- Attention, Visual Consciousness and Indeterminacy
I propose a new argument showing that conscious vision sometimes depends constitutively on conscious attention. I criticise traditional arguments for this constitutive connection, on the basis that they fail adequately to dissociate evidence about visual consciousness from evidence about attention. On the same basis, I criticise Ned Block’s recent counterargument that conscious vision is independent of one sort of attention (‘cognitive access’). Block appears to achieve the dissociation only because he underestimates the indeterminacy of visual consciousness. I then appeal to empirical work on the interaction between visual indeterminacy and attention, to argue for the constitutive connection.
Penultimate draft here.
- Review of Dominic Gregory’s Showing, Sensing, and Seeming: Distinctively sensory representations and their contents (OUP 2013).
Perception, 2015, volume 44, pp.107–110 (open access)
- The Visual Presence of Determinable Properties
In Phenomenal Presence, eds. Fiona Macpherson, Fabian Dorsch and Martine Nida-Rümelin. OUP 2018. In press.
I explain and defend a way of understanding the idea that properties of things, such as their shapes and colours, are visually present to a subject of experience. I argue that this idea is coherent, well motivated and empirically plausible, provided that we reject two traditional assumptions: (i) that maximally determinate properties, rather than just determinable properties, are visually present; (ii) that we can tell through introspection exactly which properties are visually present to us.
Penultimate draft here.
In Enciclopedia de Filosofía, Spanish Society of Analytic Philosophy (SEFA). Forthcoming in 2018.
- Partial Report is the Wrong Paradigm
Invited article for a thematic issue of Philosophical Transactions of the Royal Society B (September/October 2018): Perceptual Consciousness and Cognitive Access, eds. Peter Fazekas and Morten Overgaard.
Is consciousness independent of the low-capacity, general-purpose processes known as ‘cognitive access’? The dominant methodology for supporting this independence hypothesis uses partial report experiments as evidence for consciousness in the absence of cognitive access. Adopting a standard model of evidential support, and reviewing recent elaborations of the partial report paradigm, this article argues that the paradigm has the wrong structure to support the independence hypothesis. Like reports in general, a subject’s partial report is evidence that she is conscious of information only where that information is cognitively accessed. So partial report experiments could dissociate consciousness from cognitive access only if there were uncontroversial evidence for consciousness which did not imply reportability. There is no such uncontroversial evidence for consciousness. An alternative, broadly Marrian methodology for supporting the independence hypothesis is suggested. This methodology does not require evidence for consciousness in the absence of cognitive access. Instead it identifies a function that consciousness performs when a stimulus is cognitively accessed, and then identifies the processes best suited to implement this function. If these processes exclude cognitive access, the independence hypothesis will be supported. One relevant function of consciousness may be reflected in reason-based psychological explanations of a subject’s behaviour.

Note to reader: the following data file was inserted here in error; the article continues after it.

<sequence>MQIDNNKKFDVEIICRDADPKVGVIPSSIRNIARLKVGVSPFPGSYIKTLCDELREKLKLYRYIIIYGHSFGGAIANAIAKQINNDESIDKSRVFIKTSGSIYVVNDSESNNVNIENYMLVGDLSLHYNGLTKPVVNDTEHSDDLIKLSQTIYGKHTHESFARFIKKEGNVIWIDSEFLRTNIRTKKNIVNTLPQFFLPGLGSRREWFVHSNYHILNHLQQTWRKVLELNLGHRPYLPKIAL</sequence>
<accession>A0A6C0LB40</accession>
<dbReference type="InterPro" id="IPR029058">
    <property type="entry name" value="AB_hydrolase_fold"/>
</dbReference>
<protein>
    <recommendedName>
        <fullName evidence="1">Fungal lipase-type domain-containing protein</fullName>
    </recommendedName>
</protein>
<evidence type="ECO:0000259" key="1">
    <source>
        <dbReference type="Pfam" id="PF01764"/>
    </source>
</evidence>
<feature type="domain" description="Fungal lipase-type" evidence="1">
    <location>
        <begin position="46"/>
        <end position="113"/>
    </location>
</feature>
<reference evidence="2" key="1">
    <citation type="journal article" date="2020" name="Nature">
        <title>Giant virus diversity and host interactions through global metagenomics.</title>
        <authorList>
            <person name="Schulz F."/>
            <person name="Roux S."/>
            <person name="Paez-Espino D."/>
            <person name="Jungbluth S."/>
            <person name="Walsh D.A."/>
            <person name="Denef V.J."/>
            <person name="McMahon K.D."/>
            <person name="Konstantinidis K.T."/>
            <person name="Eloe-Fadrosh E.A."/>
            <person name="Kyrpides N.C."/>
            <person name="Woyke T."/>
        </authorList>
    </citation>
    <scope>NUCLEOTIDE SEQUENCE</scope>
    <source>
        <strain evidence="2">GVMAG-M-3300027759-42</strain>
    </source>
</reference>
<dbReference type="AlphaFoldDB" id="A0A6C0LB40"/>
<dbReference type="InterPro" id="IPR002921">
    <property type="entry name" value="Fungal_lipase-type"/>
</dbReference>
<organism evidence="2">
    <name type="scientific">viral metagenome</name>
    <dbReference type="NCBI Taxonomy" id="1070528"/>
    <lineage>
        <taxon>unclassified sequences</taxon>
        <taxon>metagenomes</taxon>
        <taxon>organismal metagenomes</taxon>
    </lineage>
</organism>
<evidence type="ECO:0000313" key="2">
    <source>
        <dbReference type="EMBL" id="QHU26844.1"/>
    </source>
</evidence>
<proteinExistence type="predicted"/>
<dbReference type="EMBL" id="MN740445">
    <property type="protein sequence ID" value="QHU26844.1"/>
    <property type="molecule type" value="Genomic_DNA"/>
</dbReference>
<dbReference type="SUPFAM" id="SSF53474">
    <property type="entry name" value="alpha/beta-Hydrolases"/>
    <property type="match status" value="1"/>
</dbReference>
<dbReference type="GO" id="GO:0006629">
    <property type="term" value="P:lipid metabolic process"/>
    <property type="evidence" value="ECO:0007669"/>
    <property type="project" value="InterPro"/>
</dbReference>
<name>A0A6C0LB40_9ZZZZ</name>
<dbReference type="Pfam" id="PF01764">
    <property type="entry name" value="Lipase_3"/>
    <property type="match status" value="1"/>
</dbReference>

Available on request.
- Attention as Visual Determinacy: Merleau-Ponty, James and the cognitive neuroscience of attention
Forthcoming in a special edition of Ratio (December 2018): Cross-Cultural Perspectives on Attention and the Self, ed. Shalini Sinha.
Across different cultural and theoretical contexts, inconsistent psychological properties are treated as marks of attention. This is prima facie grounds for a pluralist approach that identifies sufficient but non-necessary conditions on attention. I argue that this approach nonetheless allows us to find informative points of convergence between the accounts of attention given in different contexts. In particular, I argue that Merleau-Ponty’s observations about attention converge with both James’ definition and recent work in cognitive neuroscience. I exploit these converging accounts to defend the claim that certain effects on the determinacy of visual experience are attention, against objections in the recent philosophical literature. I also argue that, so understood, the nature of attention has broader ramifications for theories of perceptual experience: having a certain perceptual experience can be a form of basic action; the question whether a certain experience is perceptual should sometimes be addressed by empirical, rather than introspective, argument.
- I’m contributing a symposium paper, in response to Matthew Soteriou’s paper about wakefulness, to the Supplementary Volume of the Proceedings of the Aristotelian Society, 2019.
This collection of essays is published both as a special edition of Ratio (Volume 27, Issue 4, 2014) and as a book (Wiley 2015). The book includes an editor’s introduction. There is a draft of the introduction and more information about the essays here.